ec41lecture16_handout

ec41lecture16_handout - Statistics for Economists Lecture...

Info iconThis preview shows pages 1–7. Sign up to view the full content.

View Full Document Right Arrow Icon

Info iconThis preview has intentionally blurred sections. Sign up to view the full version.

View Full DocumentRight Arrow Icon

Info iconThis preview has intentionally blurred sections. Sign up to view the full version.

View Full DocumentRight Arrow Icon

Info iconThis preview has intentionally blurred sections. Sign up to view the full version.

View Full DocumentRight Arrow Icon
This is the end of the preview. Sign up to access the rest of the document.

Unformatted text preview: Statistics for Economists Lecture 16 Kata Bognar UCLA Hypothesis Tests for the Population Mean P-Value Approach Unknown Statistics for Economists Lecture 16 Kata Bognar UCLA May 27, 2010 Statistics for Economists Lecture 16 Kata Bognar UCLA Hypothesis Tests for the Population Mean P-Value Approach Unknown Announcements Homework 6 will be posted this afternoon. Practice final will be posted over the weekend. Statistics for Economists Lecture 16 Kata Bognar UCLA Hypothesis Tests for the Population Mean P-Value Approach Unknown Last Lecture Hypothesis test for the population mean z-Test, critical value approach Statistics for Economists Lecture 16 Kata Bognar UCLA Hypothesis Tests for the Population Mean P-Value Approach Unknown Todays Outline 1 P-Value approach, t-test 2 Inference for population proportion 3 Readings: Weiss, Chapter 9.5 - 9.6, 12.1 - 12.2 4 Readings for next class: Weiss, Chapter 14.1 Statistics for Economists Lecture 16 Kata Bognar UCLA Hypothesis Tests for the Population Mean P-Value Approach Unknown P-Value Approach An alternative to the critical value approach of hypothesis testing. The P-value gives the probability that the test statistic takes a value that is at least as extreme as the observed value. Suppose that the observed value of the test statistic is z . if the test is two-tailed then the P-value = P ( | Z | > | z | ) . if the test is left-tailed then the P-value = P ( Z < z ) . if the test is right-tailed then the P-value = P ( Z > z ) . The P-value is called the observed significance level or the probability value. Statistics for Economists Lecture 16 Kata Bognar UCLA Hypothesis Tests for the Population Mean P-Value Approach Unknown P-Value Approach - Example 1. A health club claims that their members lose on average more than 10 pounds within the first month after joining the club. To verify this statement one collects a random sample of 36 members of the club and finds that they lost on average 10.8 pounds within the first month. The weight losses in the population follow a normal distribution with a standard deviation known to be 2.4 pounds....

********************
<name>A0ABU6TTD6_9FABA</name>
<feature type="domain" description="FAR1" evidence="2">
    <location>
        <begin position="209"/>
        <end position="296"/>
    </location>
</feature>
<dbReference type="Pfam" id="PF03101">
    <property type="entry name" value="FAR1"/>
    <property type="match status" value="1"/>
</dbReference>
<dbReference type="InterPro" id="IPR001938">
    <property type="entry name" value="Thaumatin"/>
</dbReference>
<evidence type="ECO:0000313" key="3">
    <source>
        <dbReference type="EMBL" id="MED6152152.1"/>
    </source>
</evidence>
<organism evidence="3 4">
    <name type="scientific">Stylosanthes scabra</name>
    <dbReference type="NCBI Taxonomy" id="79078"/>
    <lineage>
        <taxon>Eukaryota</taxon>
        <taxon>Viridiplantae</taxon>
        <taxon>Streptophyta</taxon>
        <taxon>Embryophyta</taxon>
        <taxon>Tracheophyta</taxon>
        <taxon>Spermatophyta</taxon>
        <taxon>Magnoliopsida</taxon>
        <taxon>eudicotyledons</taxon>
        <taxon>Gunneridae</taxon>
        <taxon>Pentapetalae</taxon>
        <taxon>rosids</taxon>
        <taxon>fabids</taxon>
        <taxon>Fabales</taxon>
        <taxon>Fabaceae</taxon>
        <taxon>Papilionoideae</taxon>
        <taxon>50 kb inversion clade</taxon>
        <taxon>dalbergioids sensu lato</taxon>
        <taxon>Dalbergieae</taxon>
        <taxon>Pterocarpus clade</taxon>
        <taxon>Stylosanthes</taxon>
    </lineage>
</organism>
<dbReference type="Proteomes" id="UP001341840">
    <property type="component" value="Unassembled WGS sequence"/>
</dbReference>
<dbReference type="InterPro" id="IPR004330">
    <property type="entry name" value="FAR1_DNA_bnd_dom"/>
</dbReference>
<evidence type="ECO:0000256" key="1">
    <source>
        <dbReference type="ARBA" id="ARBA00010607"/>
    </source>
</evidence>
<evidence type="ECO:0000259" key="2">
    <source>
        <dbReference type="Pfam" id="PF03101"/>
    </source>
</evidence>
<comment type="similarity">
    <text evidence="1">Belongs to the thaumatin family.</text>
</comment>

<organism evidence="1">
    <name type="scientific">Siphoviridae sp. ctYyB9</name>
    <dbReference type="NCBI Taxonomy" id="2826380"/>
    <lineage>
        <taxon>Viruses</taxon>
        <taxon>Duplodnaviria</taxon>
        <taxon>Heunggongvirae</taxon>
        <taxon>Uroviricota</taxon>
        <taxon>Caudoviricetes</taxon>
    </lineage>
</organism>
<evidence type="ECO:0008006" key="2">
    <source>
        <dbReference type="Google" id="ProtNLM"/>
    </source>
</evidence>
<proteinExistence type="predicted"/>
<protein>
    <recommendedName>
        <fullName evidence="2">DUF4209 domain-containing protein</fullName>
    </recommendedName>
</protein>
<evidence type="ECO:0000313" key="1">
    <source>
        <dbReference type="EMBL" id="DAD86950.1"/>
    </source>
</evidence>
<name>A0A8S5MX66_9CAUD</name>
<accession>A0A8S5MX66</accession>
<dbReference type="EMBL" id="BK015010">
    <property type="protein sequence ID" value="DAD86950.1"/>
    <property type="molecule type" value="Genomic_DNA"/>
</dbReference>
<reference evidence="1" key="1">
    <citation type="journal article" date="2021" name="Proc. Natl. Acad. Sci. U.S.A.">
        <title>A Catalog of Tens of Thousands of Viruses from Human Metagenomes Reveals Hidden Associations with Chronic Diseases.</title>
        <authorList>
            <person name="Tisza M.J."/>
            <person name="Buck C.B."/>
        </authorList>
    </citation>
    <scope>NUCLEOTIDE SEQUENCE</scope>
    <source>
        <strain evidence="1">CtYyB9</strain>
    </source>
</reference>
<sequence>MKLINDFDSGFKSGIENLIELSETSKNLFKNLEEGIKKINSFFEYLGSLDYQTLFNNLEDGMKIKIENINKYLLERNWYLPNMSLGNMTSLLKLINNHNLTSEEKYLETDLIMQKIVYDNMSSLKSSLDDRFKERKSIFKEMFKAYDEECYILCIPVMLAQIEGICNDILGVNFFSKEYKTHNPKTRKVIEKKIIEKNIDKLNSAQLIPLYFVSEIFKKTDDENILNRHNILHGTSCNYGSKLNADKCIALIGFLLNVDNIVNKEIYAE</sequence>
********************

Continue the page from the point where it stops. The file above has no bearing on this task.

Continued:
View Full Document

This note was uploaded on 05/31/2010 for the course ECON 41 taught by Professor Guggenberger during the Spring '07 term at UCLA.

Page1 / 16

ec41lecture16_handout - Statistics for Economists Lecture...

This preview shows document pages 1 - 7. Sign up to view the full document.

View Full Document Right Arrow Icon
Ask a homework question - tutors are online